Tuesday, June 9, 2015

Drugs in Clinical Pipeline: AT7867

AT7867 [4-(4-(1H-pyrazol-4-yl)phenyl)-4-(4-chlorophenyl)piperidine] is an ATP-competitive small molecule inhibitor of all three AKT isoforms with nanomolar potency. The inhibition values were confirmed using isolated enzyme assays (IC50 AKT1, AKT2, AKT3 = 32, 17, 47 nM, respectively). AT7867 also displayed potent activity against the structurally related AGC kinases p70S6K (IC50 = 85 nM) and PKA (IC50 = 20 nM) but showed a clear selectivity against kinases from other kinase subfamilies (CDK2, EGFR, SRC, etc all have IC50’s greater than 1000 nM). AT7867 was discovered using fragment-based screening combined with structure-based design and was previously called compound 8a by Saxty et. al [1]. The molecule is a pyrazole, linked via the 4-position to a geminally substituted 4,4-biaryl piperidine, with the terminal aromatic group incorporating a para-chloro substituent (Fig. 1A). The compound is further distinguished by its relatively low molecular weight of 337 Da [2].

AT7867 potently inhibits both AKT and p70S6K activity at the cellular level, as measured by inhibition of GSK3β and S6 ribosomal protein phosphorylation, and also causes growth inhibition in a range of human cancer cell lines as a single agent. The novel strategy of AKT and p70S6K blockade may have therapeutic value and supports further evaluation of AT7867 as a single-agent anticancer strategy.

The activity of AT7867 is as follows:

IC50 (AKT1 enzyme assay) = 32 nM
IC50 (AKT2 enzyme assay) = 17 nM
IC50 (AKT3 enzyme assay) = 47 nM

Common Name: AT7867
Synonyms:  AT7867; AT-7867; AT 7867
IUPAC Name: 4-(4-(1H-pyrazol-4-yl)phenyl)-4-(4-chlorophenyl)piperidine
CAS Number: 857531-00-1
Mechanism of Action: Kinase Inhibitor; pan-AKT Inhibitor
Indication: Various Cancers; Anti-tumor Therapy
Development Stage: Pre-Clinical
Company: Astex Therapeutics

AKT (also known as protein kinase B) is a serine/threonine kinase that lies downstream of phosphatidylinositol 3-kinase (PI3K) and plays a key role in a range of cellular functions, including cell growth, proliferation, metabolism, and survival. Three closely related isoforms of AKT with overlapping cellular functions have been identified, termed AKT1, AKT2, and AKT3.The activation of AKT is antagonized by the tumor suppressor PTEN (phosphatase and tensin homologue on chromosome 10) through the dephosphorylation of phosphatidylinositol (3,4,5)-trisphosphate. There are numerous proteins downstream of AKT which, when phosphorylated, participate in the regulation of critical cellular processes, including growth, proliferation, metabolism, and survival. Those involved in cell growth include p70 S6 kinase (p70S6K), S6 ribosomal protein (S6RP), and the mammalian target of rapamycin complex 1, whereas cell proliferation and metabolism are regulated through GSK3β phosphorylation. A number of proapoptotic proteins, including BAD, caspase-9, and the forkhead family of transcription factors, enable AKT to regulate cell survival. Importantly, negative feedback loops have been described, which link proteins downstream of AKT with those upstream or with AKT itself [2].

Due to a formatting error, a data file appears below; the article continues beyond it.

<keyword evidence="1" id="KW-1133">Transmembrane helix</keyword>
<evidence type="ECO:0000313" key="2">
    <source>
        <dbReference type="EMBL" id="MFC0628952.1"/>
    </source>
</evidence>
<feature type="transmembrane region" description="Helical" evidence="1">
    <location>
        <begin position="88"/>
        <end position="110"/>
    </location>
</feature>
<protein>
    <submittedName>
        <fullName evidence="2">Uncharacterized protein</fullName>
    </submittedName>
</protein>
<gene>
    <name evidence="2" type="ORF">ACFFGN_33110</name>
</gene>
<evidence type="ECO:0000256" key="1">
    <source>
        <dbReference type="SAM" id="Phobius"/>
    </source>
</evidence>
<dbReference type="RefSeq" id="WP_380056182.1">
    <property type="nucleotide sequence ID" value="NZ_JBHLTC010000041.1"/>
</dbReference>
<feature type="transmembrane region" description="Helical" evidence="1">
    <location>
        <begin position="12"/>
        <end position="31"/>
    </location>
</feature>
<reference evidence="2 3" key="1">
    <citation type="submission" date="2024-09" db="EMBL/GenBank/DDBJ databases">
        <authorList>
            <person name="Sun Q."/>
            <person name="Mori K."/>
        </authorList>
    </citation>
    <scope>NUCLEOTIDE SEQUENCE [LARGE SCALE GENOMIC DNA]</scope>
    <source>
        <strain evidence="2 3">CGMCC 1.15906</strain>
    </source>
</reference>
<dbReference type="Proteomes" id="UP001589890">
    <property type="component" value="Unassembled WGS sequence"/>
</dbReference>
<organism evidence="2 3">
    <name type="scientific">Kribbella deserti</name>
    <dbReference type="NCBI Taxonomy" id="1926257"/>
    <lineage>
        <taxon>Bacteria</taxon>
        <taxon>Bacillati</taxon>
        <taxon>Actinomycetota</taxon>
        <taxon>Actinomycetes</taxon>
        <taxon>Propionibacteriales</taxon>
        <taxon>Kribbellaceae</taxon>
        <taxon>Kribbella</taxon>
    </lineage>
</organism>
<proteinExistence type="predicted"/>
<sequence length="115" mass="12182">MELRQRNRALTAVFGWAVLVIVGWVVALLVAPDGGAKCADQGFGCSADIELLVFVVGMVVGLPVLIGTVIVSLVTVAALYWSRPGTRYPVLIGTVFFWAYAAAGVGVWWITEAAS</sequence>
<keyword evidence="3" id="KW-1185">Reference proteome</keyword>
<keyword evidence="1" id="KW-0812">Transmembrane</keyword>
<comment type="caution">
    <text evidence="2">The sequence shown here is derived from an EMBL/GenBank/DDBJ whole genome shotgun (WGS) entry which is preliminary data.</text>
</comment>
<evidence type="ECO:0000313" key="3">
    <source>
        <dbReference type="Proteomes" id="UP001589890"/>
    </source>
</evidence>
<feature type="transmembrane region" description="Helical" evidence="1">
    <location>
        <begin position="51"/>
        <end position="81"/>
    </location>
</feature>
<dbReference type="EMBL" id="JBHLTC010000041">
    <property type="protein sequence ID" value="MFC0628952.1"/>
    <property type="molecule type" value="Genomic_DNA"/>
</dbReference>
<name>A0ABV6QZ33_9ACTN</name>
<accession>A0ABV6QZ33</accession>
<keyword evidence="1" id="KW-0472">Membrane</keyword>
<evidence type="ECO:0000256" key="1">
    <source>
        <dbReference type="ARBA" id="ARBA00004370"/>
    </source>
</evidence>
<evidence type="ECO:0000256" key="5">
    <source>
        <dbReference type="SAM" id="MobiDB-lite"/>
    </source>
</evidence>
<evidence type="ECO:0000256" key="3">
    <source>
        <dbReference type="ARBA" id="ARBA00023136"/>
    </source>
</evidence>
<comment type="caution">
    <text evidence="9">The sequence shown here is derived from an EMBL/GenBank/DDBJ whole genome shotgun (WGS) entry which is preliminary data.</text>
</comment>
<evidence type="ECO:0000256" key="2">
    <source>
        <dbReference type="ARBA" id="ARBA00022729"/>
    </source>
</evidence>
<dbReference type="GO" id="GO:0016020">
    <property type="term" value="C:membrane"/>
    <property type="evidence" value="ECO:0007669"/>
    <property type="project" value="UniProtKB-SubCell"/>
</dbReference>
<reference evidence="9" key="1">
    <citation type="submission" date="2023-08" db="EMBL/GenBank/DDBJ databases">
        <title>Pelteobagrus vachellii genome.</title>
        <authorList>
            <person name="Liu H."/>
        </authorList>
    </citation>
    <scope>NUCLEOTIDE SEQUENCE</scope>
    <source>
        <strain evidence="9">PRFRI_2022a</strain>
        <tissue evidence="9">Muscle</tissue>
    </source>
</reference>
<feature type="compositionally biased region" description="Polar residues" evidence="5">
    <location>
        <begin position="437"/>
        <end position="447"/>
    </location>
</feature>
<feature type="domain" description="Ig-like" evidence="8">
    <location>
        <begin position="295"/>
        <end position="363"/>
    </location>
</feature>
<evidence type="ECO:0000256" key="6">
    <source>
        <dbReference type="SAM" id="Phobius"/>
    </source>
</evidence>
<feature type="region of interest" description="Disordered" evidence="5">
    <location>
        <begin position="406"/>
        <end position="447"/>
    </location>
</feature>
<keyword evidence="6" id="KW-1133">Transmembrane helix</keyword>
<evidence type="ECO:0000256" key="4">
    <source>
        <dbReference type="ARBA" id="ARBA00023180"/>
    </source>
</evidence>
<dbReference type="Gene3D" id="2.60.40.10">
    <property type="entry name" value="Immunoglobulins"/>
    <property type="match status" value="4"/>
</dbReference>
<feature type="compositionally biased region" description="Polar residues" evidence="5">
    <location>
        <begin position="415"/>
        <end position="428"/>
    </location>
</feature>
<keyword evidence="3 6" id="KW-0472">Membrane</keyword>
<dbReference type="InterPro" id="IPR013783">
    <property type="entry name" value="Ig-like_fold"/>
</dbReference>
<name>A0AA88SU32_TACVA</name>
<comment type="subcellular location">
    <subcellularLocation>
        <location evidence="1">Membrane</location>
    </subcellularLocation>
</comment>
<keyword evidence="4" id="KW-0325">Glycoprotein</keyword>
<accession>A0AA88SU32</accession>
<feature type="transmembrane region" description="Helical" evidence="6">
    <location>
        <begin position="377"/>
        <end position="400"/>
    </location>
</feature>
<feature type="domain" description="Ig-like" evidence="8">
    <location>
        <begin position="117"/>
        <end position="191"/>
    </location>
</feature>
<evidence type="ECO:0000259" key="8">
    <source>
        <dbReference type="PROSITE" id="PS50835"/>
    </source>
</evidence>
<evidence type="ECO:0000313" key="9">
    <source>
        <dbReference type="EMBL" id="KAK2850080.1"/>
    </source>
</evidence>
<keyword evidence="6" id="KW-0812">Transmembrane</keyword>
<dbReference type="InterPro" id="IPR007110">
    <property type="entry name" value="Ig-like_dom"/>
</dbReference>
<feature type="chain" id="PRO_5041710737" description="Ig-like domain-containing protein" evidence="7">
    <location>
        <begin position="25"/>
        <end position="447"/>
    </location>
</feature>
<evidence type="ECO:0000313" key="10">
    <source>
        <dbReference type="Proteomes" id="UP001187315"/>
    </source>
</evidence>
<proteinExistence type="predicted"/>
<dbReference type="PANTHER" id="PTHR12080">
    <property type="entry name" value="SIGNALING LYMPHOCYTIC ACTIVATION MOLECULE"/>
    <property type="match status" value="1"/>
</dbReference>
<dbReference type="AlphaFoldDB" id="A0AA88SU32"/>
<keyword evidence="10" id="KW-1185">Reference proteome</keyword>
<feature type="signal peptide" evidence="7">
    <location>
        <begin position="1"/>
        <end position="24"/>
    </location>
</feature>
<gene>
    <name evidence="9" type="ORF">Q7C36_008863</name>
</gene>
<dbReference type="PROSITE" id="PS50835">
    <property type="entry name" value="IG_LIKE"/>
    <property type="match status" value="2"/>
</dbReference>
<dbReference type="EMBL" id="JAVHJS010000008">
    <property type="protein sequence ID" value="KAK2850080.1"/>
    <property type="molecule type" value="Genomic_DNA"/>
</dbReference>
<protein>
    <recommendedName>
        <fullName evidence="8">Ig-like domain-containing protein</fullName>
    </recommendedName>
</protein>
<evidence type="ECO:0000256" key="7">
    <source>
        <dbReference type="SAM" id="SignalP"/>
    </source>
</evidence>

Aberrations along the PI3K/AKT pathway have been shown to drive a range of malignancies through mechanisms including activation of upstream receptor tyrosine kinases, PIK3CA mutations, PTEN mutations, AKT amplifications and mutations, and overexpression and hyperactivation of AKT proteins themselves. Thus, the pharmacologic ablation of AKT activity represents a rational approach to anticancer therapy. Moreover, PI3K/AKT pathway activation is a frequent hallmark of tumors resistant to treatment with chemotherapy or targeted therapies, such as growth factor inhibitors. Therefore, AKT inhibition in these tumor types may also have therapeutic value either as monotherapy or in rational combinations with other antitumor agents.

The inhibition of AKT2 by AT7867 was shown to be ATP-competitive with a Ki of 18 nM. Binding at the ATP site was confirmed by determining the three-dimensional structure of the AT7867-AKT2 complex using X-ray crystallography. The structure revealed that AT7867 fulfills a three-point pharmacophore required for potent binding to AKT2, forming hydrogen bonding interactions with the kinase hinge region, electrostatic interactions with the ribose site, and hydrophobic contacts with a lipophilic pocket in the glycine-rich loop [2]. Moreover, pharmacokinetic studies showed that potentially active concentrations of AT7867 could be achieved in plasma and tumor after 20 mg/kg i.p. or 90 mg/kg p.o. reflecting the relatively high oral bioavailability of AT7867.

AT7867 inhibits the proliferation of a range of human tumor cell lines. It is interesting to note that, whereas the IC50 for growth inhibition varied 12-fold (1-12 µM), the IC50 for GSK3β phosphorylation was much more consistent (2-4.5 µM) across the same cell line panel. Further detailed studies in the PTEN-deficient human glioblastoma U87MG cell line showed that AT7867 caused both a concentration-dependent and time-dependent reduction in the phosphorylation of proteins downstream of AKT, including the AKT substrate GSK3β and p70S6K target S6RP. It is an intriguing possibility that the combined effects of targeting p70S6K and AKT with this compound may serve to improve its therapeutic potential by delivering a double vertical blockade to the pathway.

1.    Saxty, G.; et. al. Identification of inhibitors of protein kinase B using fragment-based lead discovery. J Med Chem 2007, 50(10), 2293-2296.
2.    Grimshaw, K. M.; et. al. AT7867 is a potent and oral inhibitor of AKT and p70 S6 kinase that induces pharmacodynamic changes and inhibits human tumor xenograft growth. Mol Cancer Ther 2010, 9(5), 1100-1110.